Meet our flying doctors
Monday, 31 October 2022
The doctors offer consultant-level experience and care to the critically unwell patients we treat as a service, elevating our delivery further than ever before.
It enables us to anaesthetise critical patients to protect the airway, manage ventilation and provide neurological protection. This allows the aircrew to convey certain patients direct to specialist hospitals whereas previously in some instances we may have had to go to the nearest hospital for them to be stabilised first.
The doctors are also able to prescribe a whole range of medication to treat a wider scope of conditions without restrictions and have additional analgesic options such as fentanyl and intranasal pain relief for children.
In addition to the patient-facing benefits, they offer senior-level training to the team of critical care paramedics and access to hospital-based training opportunities as well.
Why not take the opportunity to meet our six doctors…
Our Lead Doctor first joined the charity in 2018. Maria went to medical school in London in 1994, then trained in Emergency Medicine. She worked as an Emergency Medicine Consultant for 12 years across hospitals in Harlow, Romford and Cambridge. She has also worked with three other air ambulance charities – MAGPAS, Essex & Herts and London.
Maria says: “One of our former pilots, Nicky Smith, recommended Wiltshire Air Ambulance to me and the rest is history! I love working with the awesome team at WAA, meeting the patients, and sometimes making a difference for people when they have had one of the worst days of their lives. I enjoy teaching and watching people grow and develop professionally.”
Reuben joined us as a volunteer in 2019 before becoming a permanent member of the rota last October. He is an Emergency Medicine consultant doctor at Southmead Hospital in Bristol, dealing with patients who have suffered major trauma.
Over the years Reuben has worked with the London Ambulance Service and even crewed an ambulance in New Zealand. Amazingly Reuben used to fear flying, but that has been cured now!
He says: “By working with the aircrew, we are able to support with key lifesaving skills, equipment, drugs and blood that would be found in the Emergency Department, bringing it directly to the patient's side, wherever they are. This means patients receive the lifesaving treatment they need minutes or even hours sooner than they otherwise would.”
Jono (pictured below) came on board as a volunteer in April 2021 before becoming part of the rota on a regular basis 11 months later. Like Rosie, he works at the Royal United Hospital in Bath, where he is an Emergency Medicine Consultant.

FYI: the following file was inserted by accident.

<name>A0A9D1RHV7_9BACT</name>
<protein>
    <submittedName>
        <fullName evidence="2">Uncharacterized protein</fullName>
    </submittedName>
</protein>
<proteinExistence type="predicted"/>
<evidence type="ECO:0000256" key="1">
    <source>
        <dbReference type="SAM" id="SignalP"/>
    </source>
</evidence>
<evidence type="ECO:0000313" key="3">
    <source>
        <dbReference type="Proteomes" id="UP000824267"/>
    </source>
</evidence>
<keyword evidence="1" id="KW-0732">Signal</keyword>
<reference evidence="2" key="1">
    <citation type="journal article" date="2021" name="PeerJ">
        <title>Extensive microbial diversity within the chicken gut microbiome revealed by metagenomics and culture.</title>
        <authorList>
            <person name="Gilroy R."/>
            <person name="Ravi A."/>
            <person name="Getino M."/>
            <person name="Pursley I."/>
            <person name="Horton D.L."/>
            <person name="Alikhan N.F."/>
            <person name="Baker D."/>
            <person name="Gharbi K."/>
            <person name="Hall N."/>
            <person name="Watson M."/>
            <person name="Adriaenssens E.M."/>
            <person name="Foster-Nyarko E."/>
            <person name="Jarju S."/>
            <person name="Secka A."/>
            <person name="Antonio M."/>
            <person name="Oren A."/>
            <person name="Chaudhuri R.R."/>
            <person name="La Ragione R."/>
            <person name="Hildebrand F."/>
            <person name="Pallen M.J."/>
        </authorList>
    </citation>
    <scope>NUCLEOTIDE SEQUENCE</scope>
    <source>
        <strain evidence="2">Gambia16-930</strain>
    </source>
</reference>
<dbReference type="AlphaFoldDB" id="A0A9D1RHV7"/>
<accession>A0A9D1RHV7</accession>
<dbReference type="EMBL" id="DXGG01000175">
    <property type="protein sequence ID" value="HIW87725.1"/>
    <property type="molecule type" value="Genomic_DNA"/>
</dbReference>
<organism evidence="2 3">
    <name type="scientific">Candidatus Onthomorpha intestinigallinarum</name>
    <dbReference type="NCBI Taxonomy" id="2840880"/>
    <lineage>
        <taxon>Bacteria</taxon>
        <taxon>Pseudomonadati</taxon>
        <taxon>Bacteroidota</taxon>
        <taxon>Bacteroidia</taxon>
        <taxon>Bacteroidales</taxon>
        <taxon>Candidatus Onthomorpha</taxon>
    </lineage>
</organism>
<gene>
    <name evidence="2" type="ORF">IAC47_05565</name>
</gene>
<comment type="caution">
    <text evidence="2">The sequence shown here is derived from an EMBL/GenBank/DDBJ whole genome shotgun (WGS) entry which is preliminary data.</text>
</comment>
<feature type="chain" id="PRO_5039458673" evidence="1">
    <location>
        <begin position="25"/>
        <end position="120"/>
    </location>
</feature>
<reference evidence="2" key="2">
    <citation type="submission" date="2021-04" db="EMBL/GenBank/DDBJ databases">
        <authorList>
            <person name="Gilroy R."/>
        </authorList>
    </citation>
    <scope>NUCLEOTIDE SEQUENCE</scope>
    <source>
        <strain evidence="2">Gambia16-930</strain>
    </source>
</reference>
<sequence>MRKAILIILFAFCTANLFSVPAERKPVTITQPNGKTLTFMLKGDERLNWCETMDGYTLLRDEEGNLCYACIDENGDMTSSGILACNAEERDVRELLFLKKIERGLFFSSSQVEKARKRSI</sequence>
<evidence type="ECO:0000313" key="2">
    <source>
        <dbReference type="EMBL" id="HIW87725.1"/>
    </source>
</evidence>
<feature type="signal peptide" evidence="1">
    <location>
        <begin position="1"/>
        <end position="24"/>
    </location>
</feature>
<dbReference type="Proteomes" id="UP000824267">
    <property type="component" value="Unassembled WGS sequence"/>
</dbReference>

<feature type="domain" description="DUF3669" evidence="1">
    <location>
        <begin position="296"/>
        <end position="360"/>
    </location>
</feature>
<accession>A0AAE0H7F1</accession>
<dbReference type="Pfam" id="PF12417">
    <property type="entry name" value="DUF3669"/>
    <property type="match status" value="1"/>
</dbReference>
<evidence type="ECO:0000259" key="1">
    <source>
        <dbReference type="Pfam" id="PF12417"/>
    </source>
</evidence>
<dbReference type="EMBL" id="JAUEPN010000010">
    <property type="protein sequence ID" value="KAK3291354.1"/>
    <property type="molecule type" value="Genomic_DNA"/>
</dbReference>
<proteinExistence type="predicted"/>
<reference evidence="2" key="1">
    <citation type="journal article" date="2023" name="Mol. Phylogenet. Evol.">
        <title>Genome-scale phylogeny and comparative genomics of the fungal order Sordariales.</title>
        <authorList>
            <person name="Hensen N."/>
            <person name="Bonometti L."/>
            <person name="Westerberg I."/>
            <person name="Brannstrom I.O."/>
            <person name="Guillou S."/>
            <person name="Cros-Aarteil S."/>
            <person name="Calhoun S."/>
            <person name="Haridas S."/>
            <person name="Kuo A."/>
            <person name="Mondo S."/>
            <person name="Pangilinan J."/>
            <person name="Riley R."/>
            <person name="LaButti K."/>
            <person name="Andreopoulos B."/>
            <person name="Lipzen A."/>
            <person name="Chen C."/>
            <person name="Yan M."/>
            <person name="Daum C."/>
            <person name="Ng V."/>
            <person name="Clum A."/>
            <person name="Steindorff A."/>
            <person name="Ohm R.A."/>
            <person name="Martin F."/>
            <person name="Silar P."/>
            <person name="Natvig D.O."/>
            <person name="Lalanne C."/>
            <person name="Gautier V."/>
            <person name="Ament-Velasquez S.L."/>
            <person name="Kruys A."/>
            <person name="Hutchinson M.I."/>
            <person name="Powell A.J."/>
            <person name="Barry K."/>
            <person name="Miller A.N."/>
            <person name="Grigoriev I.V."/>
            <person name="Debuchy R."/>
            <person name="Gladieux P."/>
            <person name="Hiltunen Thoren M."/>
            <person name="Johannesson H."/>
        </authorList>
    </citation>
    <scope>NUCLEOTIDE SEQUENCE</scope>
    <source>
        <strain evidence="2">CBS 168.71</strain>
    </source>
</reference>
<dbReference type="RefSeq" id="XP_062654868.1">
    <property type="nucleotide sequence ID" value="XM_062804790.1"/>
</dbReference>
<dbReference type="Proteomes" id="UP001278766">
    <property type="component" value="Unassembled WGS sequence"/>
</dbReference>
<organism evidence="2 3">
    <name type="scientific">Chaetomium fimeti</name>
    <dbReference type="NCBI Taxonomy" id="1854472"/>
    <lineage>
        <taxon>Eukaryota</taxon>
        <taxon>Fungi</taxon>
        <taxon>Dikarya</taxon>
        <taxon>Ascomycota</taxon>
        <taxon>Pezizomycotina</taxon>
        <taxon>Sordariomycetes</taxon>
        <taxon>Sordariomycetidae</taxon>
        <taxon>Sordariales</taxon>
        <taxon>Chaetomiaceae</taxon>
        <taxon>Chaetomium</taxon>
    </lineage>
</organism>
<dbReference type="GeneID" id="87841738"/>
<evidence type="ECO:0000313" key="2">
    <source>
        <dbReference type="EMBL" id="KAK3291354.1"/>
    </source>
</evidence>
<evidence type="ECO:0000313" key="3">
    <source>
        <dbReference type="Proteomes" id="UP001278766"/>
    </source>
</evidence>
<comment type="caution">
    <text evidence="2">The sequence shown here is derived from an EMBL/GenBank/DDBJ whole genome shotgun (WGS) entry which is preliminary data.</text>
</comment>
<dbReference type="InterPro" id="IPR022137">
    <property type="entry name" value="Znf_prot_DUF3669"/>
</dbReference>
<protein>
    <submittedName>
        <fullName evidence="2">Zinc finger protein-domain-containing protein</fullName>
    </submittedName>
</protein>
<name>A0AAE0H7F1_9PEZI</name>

His varied background means he boasts an experience of teaching Tactical Police (firearms) medics and HART Paramedics, as well as Tropical and Expedition Medicine.
Jono says: “I love that I have the opportunity to be part of such a focused and highly skilled team to really make a difference when it matters most, it's a privilege to be a part of.”
Another member of the team who joined the rota regularly after several years of volunteering for the charity. Rosie qualified in London in 1997 but switched from gastroenterology to emergency medicine five years later. Rosie’s experience includes working across many countries, including Australia and the Caribbean.
She is now based at the Royal United Hospital in Bath, one of a number of hospitals Wiltshire Air Ambulance regularly transfers patients to. Rosie also boasts an experience of workings HEMS with Kent Surrey Sussex Air Ambulance and Thames Valley Air Ambulance.
She says: “The main thing I love about my job is the variety – it’s not knowing what might come through the door or what HEMS job we might be tasked to but knowing that whatever it is, you are in a position to be able to help and to in some way make that time better for that patient and their family.”
Our longest-serving doctor, Phil began volunteering with the charity back in 2015. Whilst he doesn't respond for WAA as a doctor, he works closely with us and runs the BASICS scheme for Wiltshire SWIFT medics. He also supports the paramedics by completing their yearly technical crew member medicals.
Away from medicine, Phil is a beekeeper, which he says is a fascinating hobby, albeit a little painful at times. “The honey makes it worthwhile,” he says.
Phil added: “I enjoy supporting the Air Ambulance and South Western Ambulance Service, helping them work through difficult problems they may have, using my medical skills to assist and support patients I encounter.”